Christy Clark at women’s luncheon in Vancouver June 21. (Twitter - @Kimmy_Haak)

Clark pledges $1-billion in childcare spending

Christy Clark continued rebranding the BC Liberals this week, ahead of the Speech from the Throne

Thursday’s Speech from the Throne will include some big spending promises from the BC Liberals.

Premier Christy Clark announced Wednesday $1 billion in spending over four years for early childcare and development in B.C., during a Liberal women’s luncheon in Vancouver.

The funds are a part of a”renewed” budget that Clark says will be announced in further detail during the speech in the legislature.

“Nobody in British Columbia wants an election,” she said, “let’s figure out how to make the results of this election work for British Columbians, let’s listen to what they have to say.”

The funds will be used to create 60,000 new childcare spaces, provide subsidies for households earning less than $100,000 and create 4,000 new bursaries and grants for those wanting to go to school for early childhood education.

Amendments to the Liberals budget released in February also include new investments in mental health, Clark said.

The premier committed to have mental health experts in B.C. schools, to catch issues early.

“Teachers tell us this all the time … they’re not sure how to diagnose them, or where to send them,” Clark said.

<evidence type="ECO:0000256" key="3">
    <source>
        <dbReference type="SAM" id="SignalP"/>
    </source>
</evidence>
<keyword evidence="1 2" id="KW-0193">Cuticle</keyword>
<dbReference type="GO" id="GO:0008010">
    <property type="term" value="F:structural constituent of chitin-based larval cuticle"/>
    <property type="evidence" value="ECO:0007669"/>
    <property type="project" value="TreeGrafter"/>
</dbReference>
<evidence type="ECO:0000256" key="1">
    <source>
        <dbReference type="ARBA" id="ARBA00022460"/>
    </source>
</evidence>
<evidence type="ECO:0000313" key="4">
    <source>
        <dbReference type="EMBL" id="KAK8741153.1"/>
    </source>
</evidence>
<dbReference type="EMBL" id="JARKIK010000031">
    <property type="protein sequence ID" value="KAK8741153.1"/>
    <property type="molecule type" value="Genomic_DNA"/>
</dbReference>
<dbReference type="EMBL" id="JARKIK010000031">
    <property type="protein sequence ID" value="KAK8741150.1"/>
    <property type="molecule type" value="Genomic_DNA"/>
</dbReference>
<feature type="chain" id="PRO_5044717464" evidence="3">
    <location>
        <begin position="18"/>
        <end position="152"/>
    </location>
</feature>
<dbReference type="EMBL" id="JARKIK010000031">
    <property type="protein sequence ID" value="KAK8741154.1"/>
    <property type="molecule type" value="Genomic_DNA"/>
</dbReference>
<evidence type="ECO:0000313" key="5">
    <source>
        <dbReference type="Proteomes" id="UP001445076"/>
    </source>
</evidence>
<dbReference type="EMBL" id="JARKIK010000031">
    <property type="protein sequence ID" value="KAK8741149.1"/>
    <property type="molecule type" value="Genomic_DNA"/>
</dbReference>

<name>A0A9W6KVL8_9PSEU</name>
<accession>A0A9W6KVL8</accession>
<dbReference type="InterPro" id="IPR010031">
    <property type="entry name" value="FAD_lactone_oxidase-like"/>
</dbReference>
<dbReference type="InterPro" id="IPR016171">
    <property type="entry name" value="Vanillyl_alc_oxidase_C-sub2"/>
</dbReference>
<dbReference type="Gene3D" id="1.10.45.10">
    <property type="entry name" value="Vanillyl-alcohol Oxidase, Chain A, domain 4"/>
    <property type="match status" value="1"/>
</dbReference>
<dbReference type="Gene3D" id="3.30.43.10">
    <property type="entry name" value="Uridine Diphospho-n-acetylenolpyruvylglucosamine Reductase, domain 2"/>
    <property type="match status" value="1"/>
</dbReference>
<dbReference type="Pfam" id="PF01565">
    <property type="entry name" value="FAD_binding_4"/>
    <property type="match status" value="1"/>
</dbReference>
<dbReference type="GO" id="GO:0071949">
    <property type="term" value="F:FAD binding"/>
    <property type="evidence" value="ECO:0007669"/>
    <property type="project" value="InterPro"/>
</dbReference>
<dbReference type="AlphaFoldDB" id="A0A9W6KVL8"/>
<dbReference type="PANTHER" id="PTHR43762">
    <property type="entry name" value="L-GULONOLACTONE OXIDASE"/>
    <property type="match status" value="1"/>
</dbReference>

Wednesday’s announcement follows two others this week from the Liberals, including banning corporate-union donations and raising welfare rates and a $50 million continuation of electric car charging stations.

Welcoming MLAs to a caucus meeting at the legislature on Wednesday afternoon, NDP leader John Horgan said it appears “there’s going to be an NDP throne speech tomorrow.”

“It is really hard to believe that after 16 years of ignoring child care, ignoring people with disabilities, ignoring income assistance rates, that all of a sudden, after the people have rejected you at the polls, our platform looks pretty appealing.”

Meanwhile, Green party leader Andrew Weaver is hosting a news conference to discuss his findings after visiting with aboriginal groups who oppose the Site C dam.

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